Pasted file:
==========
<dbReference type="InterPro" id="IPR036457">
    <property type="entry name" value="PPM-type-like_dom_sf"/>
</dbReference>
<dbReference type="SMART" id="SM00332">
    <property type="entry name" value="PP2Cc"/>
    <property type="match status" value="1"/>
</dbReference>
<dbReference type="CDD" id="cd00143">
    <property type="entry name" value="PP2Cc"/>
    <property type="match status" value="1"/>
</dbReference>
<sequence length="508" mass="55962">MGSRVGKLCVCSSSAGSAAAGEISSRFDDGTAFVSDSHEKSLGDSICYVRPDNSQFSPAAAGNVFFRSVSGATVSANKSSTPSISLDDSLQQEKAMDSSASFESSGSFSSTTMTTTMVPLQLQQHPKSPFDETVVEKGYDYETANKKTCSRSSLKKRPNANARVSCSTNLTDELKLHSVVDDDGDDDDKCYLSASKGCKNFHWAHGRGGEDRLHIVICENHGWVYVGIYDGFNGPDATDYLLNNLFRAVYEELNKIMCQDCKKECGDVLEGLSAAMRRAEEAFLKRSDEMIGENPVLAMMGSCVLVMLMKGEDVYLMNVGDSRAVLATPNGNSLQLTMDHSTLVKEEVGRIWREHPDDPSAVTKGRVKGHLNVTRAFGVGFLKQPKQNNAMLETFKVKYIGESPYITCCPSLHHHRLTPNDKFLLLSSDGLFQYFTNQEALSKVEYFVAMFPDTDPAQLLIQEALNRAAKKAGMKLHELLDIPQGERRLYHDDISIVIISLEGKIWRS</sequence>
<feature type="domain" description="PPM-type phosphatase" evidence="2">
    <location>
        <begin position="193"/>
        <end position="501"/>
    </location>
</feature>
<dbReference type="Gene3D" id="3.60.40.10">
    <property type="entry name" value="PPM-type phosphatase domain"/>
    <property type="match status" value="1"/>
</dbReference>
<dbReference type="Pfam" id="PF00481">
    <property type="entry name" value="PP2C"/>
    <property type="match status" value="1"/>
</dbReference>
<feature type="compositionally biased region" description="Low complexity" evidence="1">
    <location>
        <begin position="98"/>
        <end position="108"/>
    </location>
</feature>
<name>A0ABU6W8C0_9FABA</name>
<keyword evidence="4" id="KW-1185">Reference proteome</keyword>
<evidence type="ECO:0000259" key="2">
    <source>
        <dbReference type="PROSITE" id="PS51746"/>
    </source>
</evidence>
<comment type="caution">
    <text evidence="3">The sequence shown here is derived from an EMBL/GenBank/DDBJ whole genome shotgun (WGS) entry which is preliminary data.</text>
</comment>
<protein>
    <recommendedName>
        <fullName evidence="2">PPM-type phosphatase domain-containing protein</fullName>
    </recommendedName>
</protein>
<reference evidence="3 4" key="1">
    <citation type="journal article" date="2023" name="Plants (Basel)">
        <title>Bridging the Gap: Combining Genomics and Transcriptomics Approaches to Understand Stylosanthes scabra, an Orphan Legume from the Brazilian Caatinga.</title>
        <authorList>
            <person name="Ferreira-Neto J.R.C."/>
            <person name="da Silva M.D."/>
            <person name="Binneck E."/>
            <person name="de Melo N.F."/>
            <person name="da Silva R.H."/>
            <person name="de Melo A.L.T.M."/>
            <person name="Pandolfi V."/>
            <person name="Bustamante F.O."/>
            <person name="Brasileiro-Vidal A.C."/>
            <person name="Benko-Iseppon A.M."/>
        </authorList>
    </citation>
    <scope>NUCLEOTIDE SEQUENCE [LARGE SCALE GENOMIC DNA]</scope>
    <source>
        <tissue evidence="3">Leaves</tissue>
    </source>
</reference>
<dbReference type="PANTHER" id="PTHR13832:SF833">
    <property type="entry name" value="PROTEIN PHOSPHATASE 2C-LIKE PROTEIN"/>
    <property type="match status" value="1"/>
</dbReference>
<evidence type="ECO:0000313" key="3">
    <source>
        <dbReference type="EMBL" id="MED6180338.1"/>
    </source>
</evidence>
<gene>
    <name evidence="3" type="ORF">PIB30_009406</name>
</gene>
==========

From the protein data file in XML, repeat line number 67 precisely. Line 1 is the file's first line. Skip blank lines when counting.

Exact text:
    </source>